Arduino rover doubles up on obstacle avoidance

[Eduard Ros] wrote in show off his first attempt at building an autonomous rover (translated). As with many of these projects, he started with the base of a remote control toy truck. This solves so many mechanical issues, like steering, locomotion, and power source.

He just needed a way to control the vehicle. The recent LayerOne badge hacks either did this through the wireless controller protocol or by adding an Arduino directly to the vehicle. [Eduard] chose the latter, and also included obstacle avoidance sensors in the process. We’ve seen quite a few that use these ultrasonic rangefinders. He decided to go a different route by adding two of them rather than scanning by mounting one on a servo motor.

The video after the break shows the vehicle successfully navigating through a tight space. This makes us wonder how much data can be processed from the stationary sensors? We’re not familiar with how wide the horizontal sensitivity is on the devices. If you have some insight, please share you knowledge in the comments section.

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LayerOne badge hacking twofer

Here’s a pair of LayerOne Badge hacks that actually included the RC as intended by the badge designers.

First up, we have the autonomous RC car built by [Arko]. He calls it Stanley Jr. as an homage to the Stanford DARPA Grand Challenge vehicle. It uses an Arduino shield to add a servo with an ultrasonic rangefinder on it. The lets the vehicle drive a bit, stop and scan the horizon, then drive some more. The hope is the rangefinder will keep it from running into anything. There’s a quick test run embedded after the break.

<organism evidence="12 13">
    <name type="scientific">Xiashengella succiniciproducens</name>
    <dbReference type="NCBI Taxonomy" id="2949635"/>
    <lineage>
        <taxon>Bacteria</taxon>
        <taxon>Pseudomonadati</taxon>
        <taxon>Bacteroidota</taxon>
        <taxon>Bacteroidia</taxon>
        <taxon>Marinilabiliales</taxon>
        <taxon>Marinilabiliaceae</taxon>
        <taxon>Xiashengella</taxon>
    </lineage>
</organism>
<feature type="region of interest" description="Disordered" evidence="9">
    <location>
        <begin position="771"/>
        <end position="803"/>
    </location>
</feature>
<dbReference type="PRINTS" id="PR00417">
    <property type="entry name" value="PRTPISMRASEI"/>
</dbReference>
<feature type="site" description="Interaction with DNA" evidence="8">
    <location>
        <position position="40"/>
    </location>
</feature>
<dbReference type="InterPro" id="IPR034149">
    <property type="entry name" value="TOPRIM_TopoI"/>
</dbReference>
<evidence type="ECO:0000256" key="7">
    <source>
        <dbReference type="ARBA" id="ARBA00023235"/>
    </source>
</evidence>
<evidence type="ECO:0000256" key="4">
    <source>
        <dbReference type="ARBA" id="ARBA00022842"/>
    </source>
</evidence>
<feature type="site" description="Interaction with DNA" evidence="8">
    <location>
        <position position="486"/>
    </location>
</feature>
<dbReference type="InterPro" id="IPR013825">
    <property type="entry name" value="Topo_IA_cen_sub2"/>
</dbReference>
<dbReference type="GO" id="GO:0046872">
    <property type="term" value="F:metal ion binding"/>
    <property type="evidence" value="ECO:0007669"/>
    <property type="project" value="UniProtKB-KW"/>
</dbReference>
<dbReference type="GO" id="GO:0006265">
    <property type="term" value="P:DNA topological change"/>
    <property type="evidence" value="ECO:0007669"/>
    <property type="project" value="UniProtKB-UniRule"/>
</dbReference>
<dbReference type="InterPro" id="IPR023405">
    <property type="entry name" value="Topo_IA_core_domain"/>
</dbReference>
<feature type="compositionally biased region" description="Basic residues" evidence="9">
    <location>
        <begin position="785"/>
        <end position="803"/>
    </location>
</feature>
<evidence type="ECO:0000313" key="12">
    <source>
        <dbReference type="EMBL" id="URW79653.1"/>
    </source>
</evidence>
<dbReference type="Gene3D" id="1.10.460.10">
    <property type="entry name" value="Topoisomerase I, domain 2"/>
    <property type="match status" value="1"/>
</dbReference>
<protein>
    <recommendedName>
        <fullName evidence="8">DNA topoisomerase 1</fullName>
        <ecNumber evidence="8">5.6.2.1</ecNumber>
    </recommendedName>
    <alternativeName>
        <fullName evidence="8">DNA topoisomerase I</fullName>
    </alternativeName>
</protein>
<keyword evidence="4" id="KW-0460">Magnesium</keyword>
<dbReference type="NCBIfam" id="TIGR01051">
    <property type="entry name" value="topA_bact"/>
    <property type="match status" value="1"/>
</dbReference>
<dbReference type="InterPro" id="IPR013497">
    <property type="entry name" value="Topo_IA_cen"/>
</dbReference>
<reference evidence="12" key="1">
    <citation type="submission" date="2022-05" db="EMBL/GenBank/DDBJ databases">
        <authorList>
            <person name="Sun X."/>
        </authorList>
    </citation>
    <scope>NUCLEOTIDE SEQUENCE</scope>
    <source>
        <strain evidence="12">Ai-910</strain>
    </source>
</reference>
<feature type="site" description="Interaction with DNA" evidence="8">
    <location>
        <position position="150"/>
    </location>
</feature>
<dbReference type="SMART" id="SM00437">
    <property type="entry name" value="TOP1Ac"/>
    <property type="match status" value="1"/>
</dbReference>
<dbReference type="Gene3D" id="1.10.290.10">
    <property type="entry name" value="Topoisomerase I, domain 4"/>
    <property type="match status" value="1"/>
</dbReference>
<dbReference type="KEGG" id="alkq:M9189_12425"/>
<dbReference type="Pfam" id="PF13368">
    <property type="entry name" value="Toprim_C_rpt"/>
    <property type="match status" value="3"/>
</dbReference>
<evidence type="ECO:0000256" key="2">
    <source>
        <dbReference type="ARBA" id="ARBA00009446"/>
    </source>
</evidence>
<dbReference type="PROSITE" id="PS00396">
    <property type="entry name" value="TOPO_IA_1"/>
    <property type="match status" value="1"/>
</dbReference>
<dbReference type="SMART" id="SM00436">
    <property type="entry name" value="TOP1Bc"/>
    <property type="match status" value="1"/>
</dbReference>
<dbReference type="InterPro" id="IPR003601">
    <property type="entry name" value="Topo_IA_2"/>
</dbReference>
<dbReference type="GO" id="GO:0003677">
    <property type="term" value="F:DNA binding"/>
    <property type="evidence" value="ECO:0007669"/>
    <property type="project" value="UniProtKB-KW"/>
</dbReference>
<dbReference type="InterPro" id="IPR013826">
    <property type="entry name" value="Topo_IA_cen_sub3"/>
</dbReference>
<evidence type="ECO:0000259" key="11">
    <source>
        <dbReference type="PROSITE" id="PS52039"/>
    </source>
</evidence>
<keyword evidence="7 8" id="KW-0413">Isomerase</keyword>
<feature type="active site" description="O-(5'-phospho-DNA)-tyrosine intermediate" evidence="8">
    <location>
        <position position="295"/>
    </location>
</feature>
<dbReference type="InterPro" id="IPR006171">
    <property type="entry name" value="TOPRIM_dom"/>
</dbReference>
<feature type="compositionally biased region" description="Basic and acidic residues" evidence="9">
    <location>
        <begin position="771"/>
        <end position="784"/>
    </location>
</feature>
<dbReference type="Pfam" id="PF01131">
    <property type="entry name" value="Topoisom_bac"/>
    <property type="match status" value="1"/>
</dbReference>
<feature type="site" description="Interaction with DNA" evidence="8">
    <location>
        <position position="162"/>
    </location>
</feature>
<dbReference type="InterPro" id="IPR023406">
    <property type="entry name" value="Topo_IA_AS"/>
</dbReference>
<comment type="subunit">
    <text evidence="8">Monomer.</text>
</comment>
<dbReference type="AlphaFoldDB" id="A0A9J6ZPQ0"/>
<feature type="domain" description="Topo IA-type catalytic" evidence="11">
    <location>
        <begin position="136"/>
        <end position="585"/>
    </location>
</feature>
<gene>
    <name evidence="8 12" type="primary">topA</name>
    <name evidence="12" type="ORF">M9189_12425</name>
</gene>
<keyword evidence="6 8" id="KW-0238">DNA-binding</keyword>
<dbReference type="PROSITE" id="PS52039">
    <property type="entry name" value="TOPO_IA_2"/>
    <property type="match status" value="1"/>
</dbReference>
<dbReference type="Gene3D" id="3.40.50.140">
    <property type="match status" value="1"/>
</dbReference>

On the right is the badge hack which [Zjpahle] finished up after the contest was already over. He also chose to go with an Arduino shield, this time it’s an IMU board. But he added a standalone Arduino board to the vehicle which drives some EL wire (ground effects) and adds IR sensors to the front of the car. The IR sensors are for obstacle avoidance, and the IMU lets him tilt his badge for direction control.

We looked at the winner of the badge hacking competition on Wednesday. That hack didn’t involve the car, but used the badge as a Morse Code beacon.

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Make your own Mindstorm sensors

[Stewart Allen] acquired a Mindstorm kit about a month ago and he’s already building his own sensors for it. He wanted a more accurate range finder with a narrower measurement field than the stock sensor. Mindstorm has the option to communicate with sensors via an I2C bus. [Stewart] set up an ATtiny45 to act as a the slave on the bus, facilitating the analog measurement of the distance voltage by using and lookup table, and handling the data transfer with the NXT brick. His testing setup is pictured above, with an AVR Dragon for programming the tiny45 and a Bus Pirate for sniffing the I2C data during the development process. The sensor, looking great on a professionally made PCB he ordered, requires a simple driver that [Stewart] hammered out for use with leJOS, the alternative Mindstorm firmware we’ve seen before.